Manufacturing defect cases can be straightforward: there’s an intended design, and then a variance that happens to make the product more dangerous, and the danger then materializes. But what if the design itself should be flawed?
At least two approaches have emerged by which to judge a product’s design. The first, grounded in traditional warranty doctrine, asks whether consumer expectations are met by the product. The second, founded in traditional negligence doctrine, asks whether the product’s design well balances risks and benefits. Our cases show instances in which a product might pass one test and not the other — and thus shows the plaintiff and defendant inheriting the other’s position from one case to another as to which test is to be preferred. In many jurisdictions, both tests might be available, with the circumstances of the case dictating which of the two tests will be applied.
When identifying possible design defects, should courts use tests other than the “consumer expectation” test? If so, under what circumstances would the alternative test be appropriate?
Notes: Plaintiff got into a car accident while driving a car manufactured by the defendant. During the accident, the force of impact caused the “toe plate” beneath the plaintiff's feet to crumple up and fracture her ankles. The plaintiff sued on the theory that defendant had defectively designed the toe plate, thereby ‘enhancing' the damages she would otherwise suffered in a car accident. After the plaintiff won at the trial level, defendant appealed the case on the grounds that the trial court had erroneously instructed the jury on the “consumer expectation” test, with regard to the alleged design defect.
When applying a “reasonably safe” test, what factors should courts consider to determine whether a product design is reasonably safe?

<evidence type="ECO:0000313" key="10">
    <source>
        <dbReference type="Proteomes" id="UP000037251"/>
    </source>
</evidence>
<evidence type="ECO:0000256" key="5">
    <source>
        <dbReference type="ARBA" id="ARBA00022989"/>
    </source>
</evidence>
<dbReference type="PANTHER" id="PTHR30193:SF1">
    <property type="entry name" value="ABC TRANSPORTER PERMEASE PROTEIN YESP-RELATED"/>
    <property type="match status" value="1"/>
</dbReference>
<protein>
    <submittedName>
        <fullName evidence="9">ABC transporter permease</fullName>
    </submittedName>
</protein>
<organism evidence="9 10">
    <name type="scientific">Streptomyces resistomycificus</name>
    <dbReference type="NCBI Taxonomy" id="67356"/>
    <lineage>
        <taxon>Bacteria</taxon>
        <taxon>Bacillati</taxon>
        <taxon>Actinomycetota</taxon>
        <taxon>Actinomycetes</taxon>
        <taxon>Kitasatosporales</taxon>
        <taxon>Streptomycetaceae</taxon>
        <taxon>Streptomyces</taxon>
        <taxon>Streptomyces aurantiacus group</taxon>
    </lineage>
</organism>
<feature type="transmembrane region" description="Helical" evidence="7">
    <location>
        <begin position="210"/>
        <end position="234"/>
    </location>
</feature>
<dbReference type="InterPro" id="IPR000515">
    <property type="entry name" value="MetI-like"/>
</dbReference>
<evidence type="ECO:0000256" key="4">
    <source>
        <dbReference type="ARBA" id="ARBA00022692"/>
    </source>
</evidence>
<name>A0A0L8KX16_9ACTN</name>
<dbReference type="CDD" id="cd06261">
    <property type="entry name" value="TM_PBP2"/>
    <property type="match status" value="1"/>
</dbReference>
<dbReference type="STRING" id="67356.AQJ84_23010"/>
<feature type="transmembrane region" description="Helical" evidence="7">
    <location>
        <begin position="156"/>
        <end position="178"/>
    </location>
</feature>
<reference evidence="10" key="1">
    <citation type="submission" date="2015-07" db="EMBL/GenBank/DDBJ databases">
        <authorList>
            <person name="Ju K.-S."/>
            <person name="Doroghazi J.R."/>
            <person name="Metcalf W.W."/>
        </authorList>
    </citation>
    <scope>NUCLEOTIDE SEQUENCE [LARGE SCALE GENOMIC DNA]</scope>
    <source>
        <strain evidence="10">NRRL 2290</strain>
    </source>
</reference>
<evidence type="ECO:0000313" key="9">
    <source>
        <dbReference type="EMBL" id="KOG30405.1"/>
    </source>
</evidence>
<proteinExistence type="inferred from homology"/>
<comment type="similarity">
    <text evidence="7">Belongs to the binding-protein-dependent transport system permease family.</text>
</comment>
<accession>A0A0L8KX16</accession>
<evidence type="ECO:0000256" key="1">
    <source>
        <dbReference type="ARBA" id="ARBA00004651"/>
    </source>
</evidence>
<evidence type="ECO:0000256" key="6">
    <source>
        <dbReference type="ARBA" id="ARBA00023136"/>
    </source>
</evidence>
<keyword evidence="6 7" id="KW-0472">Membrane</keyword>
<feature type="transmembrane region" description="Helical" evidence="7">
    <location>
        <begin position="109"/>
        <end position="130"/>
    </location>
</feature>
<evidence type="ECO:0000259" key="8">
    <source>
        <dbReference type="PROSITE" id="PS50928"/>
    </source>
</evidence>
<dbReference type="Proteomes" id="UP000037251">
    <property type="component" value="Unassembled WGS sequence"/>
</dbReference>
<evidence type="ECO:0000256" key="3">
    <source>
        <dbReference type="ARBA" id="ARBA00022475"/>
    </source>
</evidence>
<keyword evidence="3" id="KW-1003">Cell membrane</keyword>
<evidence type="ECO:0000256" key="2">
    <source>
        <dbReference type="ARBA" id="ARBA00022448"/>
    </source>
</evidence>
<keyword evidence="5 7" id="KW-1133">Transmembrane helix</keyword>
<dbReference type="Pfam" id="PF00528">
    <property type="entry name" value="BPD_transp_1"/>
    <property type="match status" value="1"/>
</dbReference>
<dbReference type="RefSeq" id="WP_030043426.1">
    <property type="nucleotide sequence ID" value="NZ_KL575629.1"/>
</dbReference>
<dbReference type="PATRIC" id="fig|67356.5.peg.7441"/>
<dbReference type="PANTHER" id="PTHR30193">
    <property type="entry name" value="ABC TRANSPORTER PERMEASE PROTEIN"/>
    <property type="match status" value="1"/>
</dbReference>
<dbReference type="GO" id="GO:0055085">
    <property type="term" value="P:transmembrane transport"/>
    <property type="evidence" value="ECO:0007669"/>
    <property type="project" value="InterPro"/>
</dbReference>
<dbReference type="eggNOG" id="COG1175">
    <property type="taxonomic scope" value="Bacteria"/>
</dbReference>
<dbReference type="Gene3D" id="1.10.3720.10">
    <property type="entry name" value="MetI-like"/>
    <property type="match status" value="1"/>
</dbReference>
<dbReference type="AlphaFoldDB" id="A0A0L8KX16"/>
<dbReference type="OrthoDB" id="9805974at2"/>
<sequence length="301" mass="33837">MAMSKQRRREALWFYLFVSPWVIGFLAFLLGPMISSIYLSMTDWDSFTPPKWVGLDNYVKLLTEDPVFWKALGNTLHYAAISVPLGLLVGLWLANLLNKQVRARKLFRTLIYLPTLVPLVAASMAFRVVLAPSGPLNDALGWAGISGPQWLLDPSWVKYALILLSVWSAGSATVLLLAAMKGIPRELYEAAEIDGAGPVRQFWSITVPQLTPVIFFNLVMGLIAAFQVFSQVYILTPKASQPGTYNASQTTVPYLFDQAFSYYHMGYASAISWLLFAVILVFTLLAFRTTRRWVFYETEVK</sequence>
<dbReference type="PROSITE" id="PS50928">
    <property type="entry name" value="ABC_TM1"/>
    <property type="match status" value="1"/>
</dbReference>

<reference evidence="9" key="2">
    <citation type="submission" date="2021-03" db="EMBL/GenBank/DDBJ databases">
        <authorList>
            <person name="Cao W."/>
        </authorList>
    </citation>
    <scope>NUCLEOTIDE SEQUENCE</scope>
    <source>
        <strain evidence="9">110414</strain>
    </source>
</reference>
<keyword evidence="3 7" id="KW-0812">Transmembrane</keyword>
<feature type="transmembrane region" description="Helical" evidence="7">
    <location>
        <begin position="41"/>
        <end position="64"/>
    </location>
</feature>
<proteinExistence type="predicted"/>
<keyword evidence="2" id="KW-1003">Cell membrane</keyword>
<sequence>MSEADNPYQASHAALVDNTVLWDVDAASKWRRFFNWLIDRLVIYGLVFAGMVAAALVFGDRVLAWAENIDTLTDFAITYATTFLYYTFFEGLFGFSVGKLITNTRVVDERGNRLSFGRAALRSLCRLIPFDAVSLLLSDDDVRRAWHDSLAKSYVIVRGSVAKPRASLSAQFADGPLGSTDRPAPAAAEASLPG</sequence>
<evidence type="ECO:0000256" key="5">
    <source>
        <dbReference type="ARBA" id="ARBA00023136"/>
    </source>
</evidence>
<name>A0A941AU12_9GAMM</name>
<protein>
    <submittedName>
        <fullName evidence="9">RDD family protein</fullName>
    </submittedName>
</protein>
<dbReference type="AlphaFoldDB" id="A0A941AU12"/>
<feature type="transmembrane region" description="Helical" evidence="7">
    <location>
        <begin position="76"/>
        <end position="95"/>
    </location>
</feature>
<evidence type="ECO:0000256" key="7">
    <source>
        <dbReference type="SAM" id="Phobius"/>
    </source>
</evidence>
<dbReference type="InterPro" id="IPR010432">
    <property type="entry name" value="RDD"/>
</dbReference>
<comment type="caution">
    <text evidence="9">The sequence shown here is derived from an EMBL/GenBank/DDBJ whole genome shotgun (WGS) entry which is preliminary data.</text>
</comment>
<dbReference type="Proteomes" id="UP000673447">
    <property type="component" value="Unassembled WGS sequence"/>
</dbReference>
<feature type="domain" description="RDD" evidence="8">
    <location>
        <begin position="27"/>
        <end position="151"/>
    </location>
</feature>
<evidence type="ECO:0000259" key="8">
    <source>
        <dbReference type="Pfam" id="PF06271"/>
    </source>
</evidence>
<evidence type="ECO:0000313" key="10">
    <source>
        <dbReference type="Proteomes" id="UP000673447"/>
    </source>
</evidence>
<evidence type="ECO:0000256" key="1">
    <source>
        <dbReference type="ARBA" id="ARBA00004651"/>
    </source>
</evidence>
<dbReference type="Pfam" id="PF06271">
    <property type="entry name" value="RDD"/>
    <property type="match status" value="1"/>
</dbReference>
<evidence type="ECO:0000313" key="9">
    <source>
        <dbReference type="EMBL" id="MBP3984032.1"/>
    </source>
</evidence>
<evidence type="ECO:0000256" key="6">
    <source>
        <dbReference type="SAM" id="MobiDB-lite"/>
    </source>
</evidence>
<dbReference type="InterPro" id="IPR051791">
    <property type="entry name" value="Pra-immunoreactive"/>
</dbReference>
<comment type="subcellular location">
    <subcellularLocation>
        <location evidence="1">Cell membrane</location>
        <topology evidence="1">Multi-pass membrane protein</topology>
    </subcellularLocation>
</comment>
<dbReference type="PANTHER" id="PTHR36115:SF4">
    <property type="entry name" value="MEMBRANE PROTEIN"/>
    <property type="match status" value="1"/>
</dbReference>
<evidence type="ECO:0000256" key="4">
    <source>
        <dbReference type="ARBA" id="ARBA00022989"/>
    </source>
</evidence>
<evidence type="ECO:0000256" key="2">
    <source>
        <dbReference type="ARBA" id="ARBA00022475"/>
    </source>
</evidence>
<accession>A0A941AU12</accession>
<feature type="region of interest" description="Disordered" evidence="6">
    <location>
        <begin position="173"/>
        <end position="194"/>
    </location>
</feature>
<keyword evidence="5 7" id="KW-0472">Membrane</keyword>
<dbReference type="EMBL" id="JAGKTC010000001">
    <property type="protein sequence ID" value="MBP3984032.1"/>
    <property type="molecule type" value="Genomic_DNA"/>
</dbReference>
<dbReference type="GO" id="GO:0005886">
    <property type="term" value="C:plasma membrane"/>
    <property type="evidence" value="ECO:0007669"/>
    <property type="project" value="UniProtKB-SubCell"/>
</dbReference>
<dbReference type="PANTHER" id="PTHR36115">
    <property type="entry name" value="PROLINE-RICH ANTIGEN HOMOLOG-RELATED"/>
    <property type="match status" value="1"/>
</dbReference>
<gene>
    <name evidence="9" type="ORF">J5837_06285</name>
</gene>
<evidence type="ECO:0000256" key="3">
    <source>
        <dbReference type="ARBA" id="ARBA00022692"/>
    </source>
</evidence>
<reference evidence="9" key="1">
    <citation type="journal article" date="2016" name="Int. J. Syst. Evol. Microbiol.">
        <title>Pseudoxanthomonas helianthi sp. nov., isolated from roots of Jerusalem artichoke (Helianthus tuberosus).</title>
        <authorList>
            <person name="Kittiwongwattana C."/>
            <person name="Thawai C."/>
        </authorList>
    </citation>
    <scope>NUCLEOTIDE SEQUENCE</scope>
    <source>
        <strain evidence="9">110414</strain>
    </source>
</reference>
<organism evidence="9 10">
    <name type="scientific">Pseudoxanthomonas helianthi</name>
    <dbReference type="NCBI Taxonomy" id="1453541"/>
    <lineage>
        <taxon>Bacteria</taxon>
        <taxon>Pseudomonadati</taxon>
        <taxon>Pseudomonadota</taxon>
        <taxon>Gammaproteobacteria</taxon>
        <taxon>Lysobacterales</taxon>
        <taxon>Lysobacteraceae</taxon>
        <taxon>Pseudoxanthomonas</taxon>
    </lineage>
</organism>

Notes: Plaintiff collided into an automobile while riding a motorcycle manufactured and designed by the defendant. Consequently, the plaintiff suffered serious leg injuries. The evidence suggested that the plaintiff's leg injuries would have been mitigated or avoided completely had the defendant incorporated “crash bars” into the design of the motorcycle. The plaintiff sued for the alleged design defect, along with an alleged failure to warn buyers of the existence of injury-mitigating crash bars.
Should the “reasonably safe” test require manufacturers to only sell products that have the safest design possible?
Notes: Plaintiffs are the surviving mother and child of a police officer killed in the line of duty. The decedent was shot to death while wearing a bulletproof vest manufactured and designed by the defendant. However, the evidence showed that all the bullets that hit the vest did not penetrate; the decedent was killed by a bullet which entered his body through the visibly unarmored sides of the vest. There was also evidence that the defendant sold other vest models which did shield the sides of the wearer.
Should courts hold warning labels to be defective if they fail to include all the possible consequences of failure to heed the label? Should manufacturers have to accommodate foreseeable misuse when they design their products?
Notes: Plaintiff purchased a miter saw that was manufactured by the defendant. Despite the presence of seven warning labels in the operator's manual and on the saw itself, not to operate the saw with the blade guards removed, the plaintiff removed the guards in order to cut more deeply into a piece of wood. Shortly after removing the guards and continuing to run the saw, the spinning saw blade flew off the saw and injured the plaintiff. The plaintiff admitted reading the warning labels, but argued that the labels did not inform him of the risk of the saw flying off if the blade guards were removed. A similar incident had led to a prior lawsuit against the defendant, nearly two decades before the present events.
Do manufacturers owe a duty to provide bilingual installation instructions when they know that a considerable percentage of their consumer base only speaks Spanish?
Notes: The plaintiff purchased a ladder that came with installation instructions written in English. Because the plaintiff could only read Spanish, he installed the ladder incorrectly and later suffered an elbow injury when the ladder collapsed beneath him. The plaintiff argued that the manufacturer owed a duty to provide Spanish as well as English installation instructions because a large number of its customers were Hispanic and could only read Spanish.
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